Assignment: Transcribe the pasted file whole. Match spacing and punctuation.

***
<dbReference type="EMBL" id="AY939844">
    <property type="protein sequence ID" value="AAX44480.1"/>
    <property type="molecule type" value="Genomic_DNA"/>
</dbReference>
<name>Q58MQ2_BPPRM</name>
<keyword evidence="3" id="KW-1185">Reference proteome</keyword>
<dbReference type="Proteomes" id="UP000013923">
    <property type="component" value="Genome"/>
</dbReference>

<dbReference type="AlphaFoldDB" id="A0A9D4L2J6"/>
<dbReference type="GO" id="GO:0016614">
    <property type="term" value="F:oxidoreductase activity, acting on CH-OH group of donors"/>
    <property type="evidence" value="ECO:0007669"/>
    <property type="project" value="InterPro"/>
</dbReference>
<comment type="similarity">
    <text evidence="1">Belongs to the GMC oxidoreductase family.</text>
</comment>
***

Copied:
<dbReference type="EMBL" id="AY939844">
    <property type="protein sequence ID" value="AAX44480.1"/>
    <property type="molecule type" value="Genomic_DNA"/>
</dbReference>
<name>Q58MQ2_BPPRM</name>
<keyword evidence="3" id="KW-1185">Reference proteome</keyword>
<dbReference type="Proteomes" id="UP000013923">
    <property type="component" value="Genome"/>
</dbReference>

<dbReference type="AlphaFoldDB" id="A0A9D4L2J6"/>
<dbReference type="GO" id="GO:0016614">
    <property type="term" value="F:oxidoreductase activity, acting on CH-OH group of donors"/>
    <property type="evidence" value="ECO:0007669"/>
    <property type="project" value="InterPro"/>
</dbReference>
<comment type="similarity">
    <text evidence="1">Belongs to the GMC oxidoreductase family.</text>
</comment>